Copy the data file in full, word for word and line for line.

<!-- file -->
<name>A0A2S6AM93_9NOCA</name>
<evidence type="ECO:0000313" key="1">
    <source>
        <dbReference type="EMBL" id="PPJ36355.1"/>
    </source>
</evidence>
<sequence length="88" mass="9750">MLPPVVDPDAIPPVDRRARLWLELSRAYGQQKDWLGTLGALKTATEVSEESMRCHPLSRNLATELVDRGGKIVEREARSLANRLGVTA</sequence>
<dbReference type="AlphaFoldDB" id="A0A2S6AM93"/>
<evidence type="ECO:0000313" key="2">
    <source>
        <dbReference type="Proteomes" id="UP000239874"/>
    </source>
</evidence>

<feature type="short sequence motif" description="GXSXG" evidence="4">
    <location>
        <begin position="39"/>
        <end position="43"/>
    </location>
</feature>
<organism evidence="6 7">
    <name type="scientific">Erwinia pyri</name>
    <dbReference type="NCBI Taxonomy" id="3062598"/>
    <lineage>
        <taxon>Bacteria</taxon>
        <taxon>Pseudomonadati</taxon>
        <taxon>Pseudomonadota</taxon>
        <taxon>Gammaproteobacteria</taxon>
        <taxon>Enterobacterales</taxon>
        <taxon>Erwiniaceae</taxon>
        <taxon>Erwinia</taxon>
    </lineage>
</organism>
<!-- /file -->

<name>A0A2S6AM93_9NOCA</name>
<evidence type="ECO:0000313" key="1">
    <source>
        <dbReference type="EMBL" id="PPJ36355.1"/>
    </source>
</evidence>
<sequence length="88" mass="9750">MLPPVVDPDAIPPVDRRARLWLELSRAYGQQKDWLGTLGALKTATEVSEESMRCHPLSRNLATELVDRGGKIVEREARSLANRLGVTA</sequence>
<dbReference type="AlphaFoldDB" id="A0A2S6AM93"/>
<evidence type="ECO:0000313" key="2">
    <source>
        <dbReference type="Proteomes" id="UP000239874"/>
    </source>
</evidence>

<feature type="short sequence motif" description="GXSXG" evidence="4">
    <location>
        <begin position="39"/>
        <end position="43"/>
    </location>
</feature>
<organism evidence="6 7">
    <name type="scientific">Erwinia pyri</name>
    <dbReference type="NCBI Taxonomy" id="3062598"/>
    <lineage>
        <taxon>Bacteria</taxon>
        <taxon>Pseudomonadati</taxon>
        <taxon>Pseudomonadota</taxon>
        <taxon>Gammaproteobacteria</taxon>
        <taxon>Enterobacterales</taxon>
        <taxon>Erwiniaceae</taxon>
        <taxon>Erwinia</taxon>
    </lineage>
</organism>